Recovering GRUB after installing Windows 7?

  • Possible Duplicate:
    How can I repair GRUB? (How to get Ubuntu back after installing Windows?)

    I installed Windows 7 after it crashed, and now I am unable to boot Ubuntu. Ubuntu partitions are still there. I tried using Boot-Repair, but it didn't work!

    You can simply use Ubuntu CD itself. Read through http://askubuntu.com/a/6321/22272 as it is already answered there.

  • You can re-install grub in the Master Boot Record using the LiveCD for you distribution version,

    It goes like this:

    • Boot from LiveCD ⋯ please try to use a LiveCD that has the same version of Grub2 as the installed version

    • Mount the root of the installed Ubuntu at /mnt

    • Change root

    • Update grub

    • Install grub

    • Reboot

    The above steps are from near the bottom of the Ubuntu Community Documentation of Grub2

    After booting from the liveCD ( select "Try Ubuntu" on the opening screen)

    Then start up a terminal (dash, type-in terminal, … )…

    • It may be easier to open this web page while running LiveCD. Firefox should allow you to do this.

    Type in the terminal sudo fdisk -l - and enter your password if asked. That's a lower case L. Find the installed Ubuntu partitions, (from mine with other disks snipped ― here):

    [email protected]:~$sudo fdisk -l
    ...
    Disk /dev/sde: 300.1 GB, 300089646592 bytes
    255 heads, 63 sectors/track, 36483 cylinders, total 586112591 sectors
    Units = sectors of 1 * 512 = 512 bytes
    Sector size (logical/physical): 512 bytes / 512 bytes
    I/O size (minimum/optimal): 512 bytes / 512 bytes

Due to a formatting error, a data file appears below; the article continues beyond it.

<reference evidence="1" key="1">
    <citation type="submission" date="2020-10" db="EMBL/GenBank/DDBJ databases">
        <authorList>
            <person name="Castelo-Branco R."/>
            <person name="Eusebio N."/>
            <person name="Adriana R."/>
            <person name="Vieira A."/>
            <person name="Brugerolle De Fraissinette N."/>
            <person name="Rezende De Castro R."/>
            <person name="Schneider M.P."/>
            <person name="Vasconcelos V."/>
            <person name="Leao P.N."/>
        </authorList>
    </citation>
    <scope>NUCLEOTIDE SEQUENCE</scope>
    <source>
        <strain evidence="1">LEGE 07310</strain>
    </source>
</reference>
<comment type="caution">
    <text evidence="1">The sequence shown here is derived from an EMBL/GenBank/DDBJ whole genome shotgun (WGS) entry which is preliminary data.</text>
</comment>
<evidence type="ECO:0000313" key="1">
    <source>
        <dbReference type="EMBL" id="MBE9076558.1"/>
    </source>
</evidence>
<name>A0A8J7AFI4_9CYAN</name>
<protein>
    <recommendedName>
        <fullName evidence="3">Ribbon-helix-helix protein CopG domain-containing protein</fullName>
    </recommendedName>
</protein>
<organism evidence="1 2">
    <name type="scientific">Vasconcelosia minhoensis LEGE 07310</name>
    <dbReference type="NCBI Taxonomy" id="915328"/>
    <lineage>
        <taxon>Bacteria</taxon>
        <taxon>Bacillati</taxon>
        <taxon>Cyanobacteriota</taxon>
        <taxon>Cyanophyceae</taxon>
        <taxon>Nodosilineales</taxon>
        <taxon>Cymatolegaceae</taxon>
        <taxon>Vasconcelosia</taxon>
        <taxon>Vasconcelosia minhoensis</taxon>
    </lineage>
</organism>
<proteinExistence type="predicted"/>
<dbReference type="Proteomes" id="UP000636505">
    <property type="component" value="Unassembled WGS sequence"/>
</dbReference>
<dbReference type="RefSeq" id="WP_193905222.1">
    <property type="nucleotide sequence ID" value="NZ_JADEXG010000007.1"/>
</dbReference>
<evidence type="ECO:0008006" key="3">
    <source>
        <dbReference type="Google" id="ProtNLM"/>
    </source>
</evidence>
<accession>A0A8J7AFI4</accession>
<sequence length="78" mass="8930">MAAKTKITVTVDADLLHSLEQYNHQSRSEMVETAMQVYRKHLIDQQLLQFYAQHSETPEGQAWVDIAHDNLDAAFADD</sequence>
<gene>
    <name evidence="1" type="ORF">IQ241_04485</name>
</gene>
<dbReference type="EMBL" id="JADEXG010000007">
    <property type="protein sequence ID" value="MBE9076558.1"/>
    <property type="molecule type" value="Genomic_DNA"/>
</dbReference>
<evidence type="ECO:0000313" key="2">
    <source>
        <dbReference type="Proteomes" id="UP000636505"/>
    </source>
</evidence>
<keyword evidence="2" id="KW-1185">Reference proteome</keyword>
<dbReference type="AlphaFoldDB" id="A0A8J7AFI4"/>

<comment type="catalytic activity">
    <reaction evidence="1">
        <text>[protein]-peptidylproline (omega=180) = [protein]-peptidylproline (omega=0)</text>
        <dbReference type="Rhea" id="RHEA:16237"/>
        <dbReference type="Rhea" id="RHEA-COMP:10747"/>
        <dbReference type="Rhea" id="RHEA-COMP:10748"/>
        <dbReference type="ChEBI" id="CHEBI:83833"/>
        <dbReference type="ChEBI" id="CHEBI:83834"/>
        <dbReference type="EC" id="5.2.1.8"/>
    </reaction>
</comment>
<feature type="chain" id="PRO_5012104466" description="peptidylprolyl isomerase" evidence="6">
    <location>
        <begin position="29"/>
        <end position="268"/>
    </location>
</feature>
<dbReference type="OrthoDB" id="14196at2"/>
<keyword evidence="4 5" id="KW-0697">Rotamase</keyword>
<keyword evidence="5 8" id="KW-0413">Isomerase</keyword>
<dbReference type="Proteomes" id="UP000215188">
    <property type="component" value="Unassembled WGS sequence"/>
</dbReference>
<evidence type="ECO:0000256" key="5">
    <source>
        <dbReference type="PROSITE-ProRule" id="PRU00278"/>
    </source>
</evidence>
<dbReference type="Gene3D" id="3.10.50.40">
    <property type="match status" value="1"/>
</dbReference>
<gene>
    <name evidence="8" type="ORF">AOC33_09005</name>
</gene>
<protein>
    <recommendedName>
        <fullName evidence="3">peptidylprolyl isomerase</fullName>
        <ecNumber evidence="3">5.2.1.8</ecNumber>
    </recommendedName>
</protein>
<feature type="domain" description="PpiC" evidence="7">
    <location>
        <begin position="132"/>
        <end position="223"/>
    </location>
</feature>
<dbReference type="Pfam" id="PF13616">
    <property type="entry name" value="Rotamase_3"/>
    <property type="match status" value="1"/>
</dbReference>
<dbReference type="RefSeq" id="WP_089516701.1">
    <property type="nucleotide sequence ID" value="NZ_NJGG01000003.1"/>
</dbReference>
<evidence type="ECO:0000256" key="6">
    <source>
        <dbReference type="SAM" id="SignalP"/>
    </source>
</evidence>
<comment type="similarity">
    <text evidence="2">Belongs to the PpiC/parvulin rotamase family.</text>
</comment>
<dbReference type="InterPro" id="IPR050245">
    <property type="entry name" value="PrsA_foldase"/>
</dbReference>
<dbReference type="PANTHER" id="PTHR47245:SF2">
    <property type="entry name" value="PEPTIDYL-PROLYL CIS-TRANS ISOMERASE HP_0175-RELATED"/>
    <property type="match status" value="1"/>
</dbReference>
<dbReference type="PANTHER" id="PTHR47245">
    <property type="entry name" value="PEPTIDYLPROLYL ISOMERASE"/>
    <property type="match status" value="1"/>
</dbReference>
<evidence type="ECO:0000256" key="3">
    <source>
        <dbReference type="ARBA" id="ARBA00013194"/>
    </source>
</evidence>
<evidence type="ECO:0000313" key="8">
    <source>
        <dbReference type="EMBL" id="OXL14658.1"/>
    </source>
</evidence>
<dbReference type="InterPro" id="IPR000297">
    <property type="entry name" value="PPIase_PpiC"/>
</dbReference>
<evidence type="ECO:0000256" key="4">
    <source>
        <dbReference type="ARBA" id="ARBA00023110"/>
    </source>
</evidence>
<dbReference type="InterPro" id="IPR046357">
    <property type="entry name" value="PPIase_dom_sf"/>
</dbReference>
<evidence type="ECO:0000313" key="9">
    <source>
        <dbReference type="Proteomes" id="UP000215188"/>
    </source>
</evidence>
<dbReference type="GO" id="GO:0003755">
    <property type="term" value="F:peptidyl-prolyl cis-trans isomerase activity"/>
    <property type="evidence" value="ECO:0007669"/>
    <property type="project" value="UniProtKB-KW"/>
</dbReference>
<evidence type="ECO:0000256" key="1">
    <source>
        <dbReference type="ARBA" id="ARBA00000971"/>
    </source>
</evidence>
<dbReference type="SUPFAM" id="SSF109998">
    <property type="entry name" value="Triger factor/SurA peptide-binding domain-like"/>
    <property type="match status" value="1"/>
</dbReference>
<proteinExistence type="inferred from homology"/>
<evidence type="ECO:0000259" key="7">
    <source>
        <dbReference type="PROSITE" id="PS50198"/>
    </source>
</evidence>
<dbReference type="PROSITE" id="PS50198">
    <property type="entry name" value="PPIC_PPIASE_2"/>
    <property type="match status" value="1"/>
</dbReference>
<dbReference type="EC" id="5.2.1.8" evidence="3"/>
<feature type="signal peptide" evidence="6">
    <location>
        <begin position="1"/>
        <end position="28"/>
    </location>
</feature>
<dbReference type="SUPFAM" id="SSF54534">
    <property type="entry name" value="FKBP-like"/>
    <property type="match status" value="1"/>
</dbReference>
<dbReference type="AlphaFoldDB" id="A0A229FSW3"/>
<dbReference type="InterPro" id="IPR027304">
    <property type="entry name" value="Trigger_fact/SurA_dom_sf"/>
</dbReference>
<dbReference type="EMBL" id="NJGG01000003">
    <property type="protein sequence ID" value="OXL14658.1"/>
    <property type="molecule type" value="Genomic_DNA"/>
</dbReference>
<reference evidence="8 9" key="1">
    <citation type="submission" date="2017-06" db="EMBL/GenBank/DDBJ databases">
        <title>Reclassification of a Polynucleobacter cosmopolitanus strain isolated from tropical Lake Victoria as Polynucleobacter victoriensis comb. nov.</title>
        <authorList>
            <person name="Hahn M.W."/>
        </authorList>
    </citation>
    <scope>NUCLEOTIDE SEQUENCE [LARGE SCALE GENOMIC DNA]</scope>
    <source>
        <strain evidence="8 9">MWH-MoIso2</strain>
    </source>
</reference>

Disk identifier: 0xc3f5ebeb
    
    Device    Boot      Start         End      Blocks   Id  System
    /dev/sde2       138464296   586110975   223823340    5  Extended
    /dev/sde3   *        2048   138463231    69230592   83  Linux
    /dev/sde5       138464298   313460279    87497991    7  HPFS/NTFS/exFAT
    /dev/sde6       313460736   317650943     2095104   82  Linux swap / Solaris
    /dev/sde7       317652992   581922815   132134912   83  Linux
    /dev/sde8       581924864   586110975     2093056   82  Linux swap / Solaris
    
    Partition table entries are not in disk order
    

    Find your Linux installation (Id=83, System=Linux0 then type in

    sudo mount /dev/sde3 /mnt
    

    but use your partition instead of /dev/sde3(my root partition is sde3, sde7 is my home partition).

    This is assuming that you do not have a separate /boot partition. If you do, you will need to also mount it by typing

    sudo mount /dev/sd·· /mnt/boot
    

    where sd·· is the partition where you installed the separate boot directory.

    ls /mnt - just checking to see if I got it right:

    [email protected]:~$ sudo mount /dev/sde3 /mnt
    [email protected]:~$ ls /mnt
    bin   cdrom  etc   initrd.img      lib         media  opt   root  sbin     srv  tmp  var      vmlinuz.old
    boot  dev    home  initrd.img.old  lost+found  mnt    proc  run   selinux  sys  usr  vmlinuz
    

    You should test to see if the boot directory is properly installed. Type in ls /mnt/boot and if it is empty, the boot directory is not installed. It should look something like this:

    [email protected]:~$ ls /boot